When Your Women’s Movement Hashtag Gets Co-Opted By The Enemy
Ahead of an international women’s strike on March 8, Argentine feminists tell Motherboard about the trouble with using social media.
Argentina's Ni Una Menos (Not One Less) feminist collective—recently lauded as a source of inspiration to the women leading the US's feminism for the 99 percent—is gearing up for an international women's strike on March 8 with a familiar call to Twitter action. Like all modern day mass movements, it relies on the widespread circulation of a carefully chosen hashtag and the media buzz surrounding it to mobilize the public. That is, even if the process is against the collective's better judgement.
"Ah, social media. It's a necessary evil," Florencia Minici, a founding member of Ni Una Menos, told me.
In conversation with Motherboard, the journalists and academics who form the collective voiced their concerns over how easily a feminist hashtag can be co-opted by the "enemy"—basically, anyone with some degree of popularity or clout who doesn't stand for Ni Una Menos' gender-equal vision.
Ni Una Menos, the face of Argentina's women's movement today, emerged in 2015 on the heels of a string of gruesome gender-based murders in Argentina. Activists posted pictures of themselves on social media holding signs bearing the phrase "Ni Una Menos," referring to "Not One Less [Woman Alive]" in a country where one woman is killed every 30 hours on average. Soon thereafter, Argentines in droves got on board... including a few unlikely characters, such as longstanding TV personality Marcelo Tinelli.
"He's a huge chauvinist, but the most popular person in Argentina," Agustina Frontera, another member of the collective, said. "And we feminists asked ourselves, 'What is he doing? He's serving us the devil on a platter. If the devil is holding up your sign, something's gone wrong.'"
Tweet translation: "No more femicides!!!!"
To put this into context, it'd be somewhat akin to Donald Trump tweeting his support for the Women's March with the following: "Women are great. Tremendous people. #GrabConsentualPussy!"
Other celebs known for their outspoken misogyny or questionable behavior soon jumped on the bandwagon as well. So the women at Ni Una Menos got together to come up with a strategy. They decided on the following response:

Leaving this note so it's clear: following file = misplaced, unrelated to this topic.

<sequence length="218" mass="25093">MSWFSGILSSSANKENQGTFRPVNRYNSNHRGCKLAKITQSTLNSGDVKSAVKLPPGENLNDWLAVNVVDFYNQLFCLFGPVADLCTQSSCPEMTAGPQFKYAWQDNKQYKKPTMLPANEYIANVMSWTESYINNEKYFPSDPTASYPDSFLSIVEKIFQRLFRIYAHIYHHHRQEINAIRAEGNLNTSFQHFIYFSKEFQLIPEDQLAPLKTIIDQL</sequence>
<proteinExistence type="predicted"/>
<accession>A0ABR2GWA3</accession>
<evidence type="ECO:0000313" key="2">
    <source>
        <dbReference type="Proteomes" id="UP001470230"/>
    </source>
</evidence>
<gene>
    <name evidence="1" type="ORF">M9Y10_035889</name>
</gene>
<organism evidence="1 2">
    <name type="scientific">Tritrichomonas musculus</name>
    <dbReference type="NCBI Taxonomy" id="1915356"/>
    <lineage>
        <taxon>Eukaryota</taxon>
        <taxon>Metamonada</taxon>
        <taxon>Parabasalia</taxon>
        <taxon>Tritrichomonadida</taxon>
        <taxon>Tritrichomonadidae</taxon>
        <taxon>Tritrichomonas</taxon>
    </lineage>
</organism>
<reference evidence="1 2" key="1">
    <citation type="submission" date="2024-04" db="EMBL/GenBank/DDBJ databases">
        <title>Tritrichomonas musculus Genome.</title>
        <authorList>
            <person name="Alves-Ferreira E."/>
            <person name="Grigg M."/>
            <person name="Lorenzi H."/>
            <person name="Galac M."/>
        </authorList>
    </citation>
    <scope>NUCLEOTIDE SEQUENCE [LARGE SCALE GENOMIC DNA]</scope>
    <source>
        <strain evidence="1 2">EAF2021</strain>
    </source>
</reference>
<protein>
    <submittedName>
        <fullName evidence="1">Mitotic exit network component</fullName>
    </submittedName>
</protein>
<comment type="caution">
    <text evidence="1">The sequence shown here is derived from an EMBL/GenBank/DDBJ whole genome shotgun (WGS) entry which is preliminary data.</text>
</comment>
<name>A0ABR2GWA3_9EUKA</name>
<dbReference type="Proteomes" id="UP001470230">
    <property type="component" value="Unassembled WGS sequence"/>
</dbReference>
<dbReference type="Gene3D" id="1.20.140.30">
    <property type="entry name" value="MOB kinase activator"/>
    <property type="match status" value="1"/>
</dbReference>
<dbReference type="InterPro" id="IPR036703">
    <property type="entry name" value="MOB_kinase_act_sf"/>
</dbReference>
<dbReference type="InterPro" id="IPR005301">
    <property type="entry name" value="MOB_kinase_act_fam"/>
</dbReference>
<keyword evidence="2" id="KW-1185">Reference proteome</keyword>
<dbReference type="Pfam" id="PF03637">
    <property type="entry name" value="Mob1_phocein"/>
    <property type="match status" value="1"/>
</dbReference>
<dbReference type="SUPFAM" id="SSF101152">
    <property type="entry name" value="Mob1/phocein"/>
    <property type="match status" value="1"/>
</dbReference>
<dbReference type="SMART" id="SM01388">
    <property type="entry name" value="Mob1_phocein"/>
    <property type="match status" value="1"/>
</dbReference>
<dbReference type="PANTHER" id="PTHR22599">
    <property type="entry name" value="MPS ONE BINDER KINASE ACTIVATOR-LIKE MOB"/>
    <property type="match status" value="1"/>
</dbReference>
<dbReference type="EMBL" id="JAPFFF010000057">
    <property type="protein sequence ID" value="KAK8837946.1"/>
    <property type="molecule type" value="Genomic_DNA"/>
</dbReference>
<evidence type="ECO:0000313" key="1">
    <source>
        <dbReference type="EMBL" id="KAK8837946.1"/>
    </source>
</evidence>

Tweet translation: "Is Tinelli a misogynist? Yes. Is his show the most watched program on TV? Yes. Is it a good thing that he posted a picture with the #NiUnaMenos sign? Of course."
"Social media is important because it's our stepping stone to reach mainstream media. TV programs feed off of Twitter," Frontera explained.
Argentines love Twitter. The country displayed one of the highest consumer growth rates in the world in 2015 and today boasts 11.8 million users. Every news story and development spawns a social media life of its own, complete with memes, commentary, stories on those memes and commentary, etc. After President Mauricio Macri assumed office in December 2015, he introduced his new cabinet to the world via emoji. And amid a wave of #PrayFor[Country] solidarity campaigns responding to terror attacks, Argentines launched their own #PrayForArgentina hashtag in what ended up being an incredibly confusing worldwide trending topic. It was a joke.
Basically, you can't sideline the social media giant if you're trying to get the word out on your movement. But it's a fine line between reaching the masses and staying true to your movement's core message.
"The fear is that if our message is co-opted by the media and entertainment industry, it neutralizes the power of change by emptying our words of meaning. We can't sugar-coat feminism. It's a radical movement," Frontera said.
While the women were thrilled to see the US join the movement's international scope by embracing feminism for the 99 percent, they were also concerned that using pop stars such as Madonna or Scarlett Johansson as spokespeople for the cause would indeed "sugar coat" their mission. At the end of the day, they're sticking to the Tinelli prescription: whatever helps, helps.
Argentina is one of 30 countries participating in an international women's strike on March 8—International Women's Day—to protest against economic inequality.